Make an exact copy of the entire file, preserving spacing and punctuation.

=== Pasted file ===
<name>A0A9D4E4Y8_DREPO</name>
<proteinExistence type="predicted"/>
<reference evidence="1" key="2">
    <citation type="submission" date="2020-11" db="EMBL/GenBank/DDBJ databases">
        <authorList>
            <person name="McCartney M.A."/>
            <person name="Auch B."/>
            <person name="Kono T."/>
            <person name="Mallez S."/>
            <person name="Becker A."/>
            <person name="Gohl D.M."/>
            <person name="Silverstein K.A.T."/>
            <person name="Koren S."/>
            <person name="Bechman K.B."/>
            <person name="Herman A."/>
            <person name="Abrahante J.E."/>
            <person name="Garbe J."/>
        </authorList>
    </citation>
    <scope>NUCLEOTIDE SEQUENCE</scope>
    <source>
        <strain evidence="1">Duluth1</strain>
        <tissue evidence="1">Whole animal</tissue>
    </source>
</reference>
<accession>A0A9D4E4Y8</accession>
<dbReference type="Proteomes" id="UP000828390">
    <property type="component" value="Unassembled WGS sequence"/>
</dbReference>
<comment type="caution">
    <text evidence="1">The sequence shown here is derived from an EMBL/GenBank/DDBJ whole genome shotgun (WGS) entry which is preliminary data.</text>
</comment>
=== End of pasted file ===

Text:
<name>A0A9D4E4Y8_DREPO</name>
<proteinExistence type="predicted"/>
<reference evidence="1" key="2">
    <citation type="submission" date="2020-11" db="EMBL/GenBank/DDBJ databases">
        <authorList>
            <person name="McCartney M.A."/>
            <person name="Auch B."/>
            <person name="Kono T."/>
            <person name="Mallez S."/>
            <person name="Becker A."/>
            <person name="Gohl D.M."/>
            <person name="Silverstein K.A.T."/>
            <person name="Koren S."/>
            <person name="Bechman K.B."/>
            <person name="Herman A."/>
            <person name="Abrahante J.E."/>
            <person name="Garbe J."/>
        </authorList>
    </citation>
    <scope>NUCLEOTIDE SEQUENCE</scope>
    <source>
        <strain evidence="1">Duluth1</strain>
        <tissue evidence="1">Whole animal</tissue>
    </source>
</reference>
<accession>A0A9D4E4Y8</accession>
<dbReference type="Proteomes" id="UP000828390">
    <property type="component" value="Unassembled WGS sequence"/>
</dbReference>
<comment type="caution">
    <text evidence="1">The sequence shown here is derived from an EMBL/GenBank/DDBJ whole genome shotgun (WGS) entry which is preliminary data.</text>
</comment>